Monrovia — The Foundation for Human Rights Defense International (FORHD) Liberia is proposing the establishment of an Independent National Anti-Rape Commission.
In a release sent out by the rights group, FORHD's Executive Director Tee Wonokay said the proposed anti-rape commission must centrally focus on all issues concerning rape.
"This commission must have included in its terms of reference among other tasks, the organization of logistical, financial and human resources for the purpose of assisting rape victims in the legal process to ensure that perpetrators do not go with impunity," he said.
At the moment, the Ministry of Gender, Children and Social Protection, which manages the affairs of rape, has its hands full with other very important, national tasks.
From January to July 2020, 992 rape cases were reported. Out of this number 36 were prosecuted and 22 convictions were handed down by the court.
FOHRD says as rape remains the second most reported, commonly perpetrated crime, especially against women and children, there is a need for urgent action on the part of the government.
The organization also calls on all women groups, civil society and religious organizations, traditional and community leaders to intensify their efforts in the fight against rape.
The human rights organization had also called on anti-rape protesters, who had gathered in Monrovia and other parts of the country last week, and also the government, to maintain the peace. During the three days of protesting, there were reports of rioting including stone throwing and a number of arrests were made by the police.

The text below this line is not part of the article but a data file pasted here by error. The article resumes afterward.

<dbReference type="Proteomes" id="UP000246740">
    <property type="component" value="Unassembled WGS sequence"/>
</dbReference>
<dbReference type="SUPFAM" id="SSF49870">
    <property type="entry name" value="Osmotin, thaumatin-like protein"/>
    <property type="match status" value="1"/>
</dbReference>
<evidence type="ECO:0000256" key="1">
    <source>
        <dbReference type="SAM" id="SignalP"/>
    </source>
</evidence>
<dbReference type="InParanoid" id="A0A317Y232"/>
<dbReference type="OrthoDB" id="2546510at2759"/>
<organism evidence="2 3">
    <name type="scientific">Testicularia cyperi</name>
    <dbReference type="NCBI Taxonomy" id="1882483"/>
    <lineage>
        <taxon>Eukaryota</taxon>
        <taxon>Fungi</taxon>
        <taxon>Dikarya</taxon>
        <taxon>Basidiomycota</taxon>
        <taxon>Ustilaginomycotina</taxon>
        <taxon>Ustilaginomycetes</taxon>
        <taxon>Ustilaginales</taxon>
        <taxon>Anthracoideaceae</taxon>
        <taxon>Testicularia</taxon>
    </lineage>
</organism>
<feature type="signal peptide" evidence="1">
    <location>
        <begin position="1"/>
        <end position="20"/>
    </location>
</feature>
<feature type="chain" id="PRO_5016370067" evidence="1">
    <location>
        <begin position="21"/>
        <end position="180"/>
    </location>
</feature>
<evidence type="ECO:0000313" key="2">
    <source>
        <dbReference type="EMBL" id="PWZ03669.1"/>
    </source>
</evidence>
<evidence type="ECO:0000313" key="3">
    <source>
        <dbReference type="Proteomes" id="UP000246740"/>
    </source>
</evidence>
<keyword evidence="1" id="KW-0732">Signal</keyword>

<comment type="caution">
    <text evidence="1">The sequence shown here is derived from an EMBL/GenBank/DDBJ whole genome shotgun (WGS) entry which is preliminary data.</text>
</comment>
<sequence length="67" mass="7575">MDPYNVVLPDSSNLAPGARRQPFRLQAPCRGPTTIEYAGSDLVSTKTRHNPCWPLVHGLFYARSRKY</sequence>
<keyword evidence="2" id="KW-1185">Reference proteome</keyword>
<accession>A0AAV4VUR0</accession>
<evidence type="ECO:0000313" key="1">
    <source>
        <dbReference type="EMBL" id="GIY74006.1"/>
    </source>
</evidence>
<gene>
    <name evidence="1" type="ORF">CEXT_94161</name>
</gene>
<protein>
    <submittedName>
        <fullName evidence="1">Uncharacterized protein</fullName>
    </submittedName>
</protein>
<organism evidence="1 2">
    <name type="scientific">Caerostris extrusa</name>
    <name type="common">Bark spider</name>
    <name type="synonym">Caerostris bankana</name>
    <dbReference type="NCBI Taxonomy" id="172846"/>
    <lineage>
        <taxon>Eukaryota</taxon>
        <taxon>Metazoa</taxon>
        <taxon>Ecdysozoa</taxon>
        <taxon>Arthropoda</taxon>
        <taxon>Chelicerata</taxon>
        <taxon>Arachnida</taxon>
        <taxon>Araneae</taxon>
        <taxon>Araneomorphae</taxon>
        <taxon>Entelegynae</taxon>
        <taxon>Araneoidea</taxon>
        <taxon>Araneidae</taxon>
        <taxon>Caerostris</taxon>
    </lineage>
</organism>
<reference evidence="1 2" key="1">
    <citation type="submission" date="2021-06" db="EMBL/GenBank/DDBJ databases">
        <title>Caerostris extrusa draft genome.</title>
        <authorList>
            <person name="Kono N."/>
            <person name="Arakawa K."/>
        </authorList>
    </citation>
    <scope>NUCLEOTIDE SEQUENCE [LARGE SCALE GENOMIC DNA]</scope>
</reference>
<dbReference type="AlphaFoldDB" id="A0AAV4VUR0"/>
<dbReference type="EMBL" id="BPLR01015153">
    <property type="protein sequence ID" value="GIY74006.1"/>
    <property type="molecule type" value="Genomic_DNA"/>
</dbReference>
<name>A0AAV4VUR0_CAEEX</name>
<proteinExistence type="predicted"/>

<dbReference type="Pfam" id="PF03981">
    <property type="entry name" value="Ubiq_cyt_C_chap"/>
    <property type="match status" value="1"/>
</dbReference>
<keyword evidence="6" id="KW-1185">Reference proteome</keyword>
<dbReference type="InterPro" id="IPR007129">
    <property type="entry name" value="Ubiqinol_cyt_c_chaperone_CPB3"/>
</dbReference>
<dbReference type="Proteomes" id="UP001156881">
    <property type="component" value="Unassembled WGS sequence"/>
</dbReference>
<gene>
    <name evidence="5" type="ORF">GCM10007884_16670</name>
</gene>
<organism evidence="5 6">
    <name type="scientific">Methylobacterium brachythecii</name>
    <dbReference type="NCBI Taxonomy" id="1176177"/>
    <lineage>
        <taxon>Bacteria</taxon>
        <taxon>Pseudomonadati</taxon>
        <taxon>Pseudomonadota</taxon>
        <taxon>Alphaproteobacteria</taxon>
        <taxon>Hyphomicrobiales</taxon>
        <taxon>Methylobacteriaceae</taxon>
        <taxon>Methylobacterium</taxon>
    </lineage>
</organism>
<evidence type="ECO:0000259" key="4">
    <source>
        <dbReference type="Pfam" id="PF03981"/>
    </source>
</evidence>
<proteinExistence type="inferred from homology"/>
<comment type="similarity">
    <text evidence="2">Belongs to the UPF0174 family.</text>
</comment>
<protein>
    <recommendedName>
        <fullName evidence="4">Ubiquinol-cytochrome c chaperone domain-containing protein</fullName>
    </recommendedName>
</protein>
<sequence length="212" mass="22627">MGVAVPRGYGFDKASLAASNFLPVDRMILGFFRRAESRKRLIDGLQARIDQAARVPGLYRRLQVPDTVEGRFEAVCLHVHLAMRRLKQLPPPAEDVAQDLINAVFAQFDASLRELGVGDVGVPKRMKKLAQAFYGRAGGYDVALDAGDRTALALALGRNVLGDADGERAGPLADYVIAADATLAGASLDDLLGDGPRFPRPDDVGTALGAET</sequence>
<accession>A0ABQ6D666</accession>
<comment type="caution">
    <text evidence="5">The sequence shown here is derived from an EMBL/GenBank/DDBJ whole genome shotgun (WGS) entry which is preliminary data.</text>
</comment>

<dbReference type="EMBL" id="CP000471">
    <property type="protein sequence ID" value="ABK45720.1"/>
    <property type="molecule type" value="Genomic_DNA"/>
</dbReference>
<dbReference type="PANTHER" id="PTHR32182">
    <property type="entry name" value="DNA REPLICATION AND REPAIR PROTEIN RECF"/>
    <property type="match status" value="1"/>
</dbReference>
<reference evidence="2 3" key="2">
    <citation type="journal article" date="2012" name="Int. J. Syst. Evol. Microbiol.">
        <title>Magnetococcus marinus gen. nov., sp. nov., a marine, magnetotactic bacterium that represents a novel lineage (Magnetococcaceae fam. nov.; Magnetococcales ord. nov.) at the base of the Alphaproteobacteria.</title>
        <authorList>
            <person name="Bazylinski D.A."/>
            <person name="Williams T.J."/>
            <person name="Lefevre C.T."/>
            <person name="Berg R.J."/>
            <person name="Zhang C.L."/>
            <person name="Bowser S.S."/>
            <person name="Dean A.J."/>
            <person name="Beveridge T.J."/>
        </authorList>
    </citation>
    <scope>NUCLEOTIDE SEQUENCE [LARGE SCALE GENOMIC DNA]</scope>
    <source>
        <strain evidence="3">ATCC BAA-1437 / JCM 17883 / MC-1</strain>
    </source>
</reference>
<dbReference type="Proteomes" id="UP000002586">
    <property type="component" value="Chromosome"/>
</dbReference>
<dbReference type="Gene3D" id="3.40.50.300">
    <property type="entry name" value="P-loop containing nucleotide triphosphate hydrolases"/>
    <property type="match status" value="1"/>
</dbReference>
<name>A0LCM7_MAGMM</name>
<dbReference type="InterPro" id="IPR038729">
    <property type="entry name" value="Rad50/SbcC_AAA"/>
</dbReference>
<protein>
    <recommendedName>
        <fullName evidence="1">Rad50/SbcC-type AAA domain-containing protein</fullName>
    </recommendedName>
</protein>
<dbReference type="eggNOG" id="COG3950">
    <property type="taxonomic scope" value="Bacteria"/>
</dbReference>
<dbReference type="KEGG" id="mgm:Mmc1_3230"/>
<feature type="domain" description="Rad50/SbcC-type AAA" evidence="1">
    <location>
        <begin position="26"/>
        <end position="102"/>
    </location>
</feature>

"FORHD urges everyone involved to steak to the objective of the protest and avoid any political undertone, which could undermine its true intend," the rights group further said.
With the rights of women and children being at the core of FOHRD's mission, it promised to continually work to ensure that there is continual support and justice for victims, punishment for perpetrators and protection against the act of rape.
FORHD acknowledges that poverty, corruption, logistical and financial constraints, as well as general institutional weakness constitute the main factors influencing widespread increase in the occurrence of this heinous crime.
"These influencing factors must be addressed immediately. Those charged with the responsibility of enforcing the law against rape must exercise this grave responsibility with diligence, dedication, and clean hands," FOHRD's Exe. Director Wonokay said.
According to the group, their recent research in the occurrence of rape in Liberia revealed that social pressure from communities to settle rape cases out of court, gender stereotyping, traditional interferences, and cultural attitudes are also key contributing factors in the commission of rape.
FOHRD, which works to promote equal rights and justice in Liberia, wants these contributing factors be tackled from a holistic standpoint through a synchronized institutional framework. FOHRD believes that the scourge of rape can be mitigated through this approach.
FORHD documents and publishes on cases of religious, political and other discriminations and demands freedom and justice for all.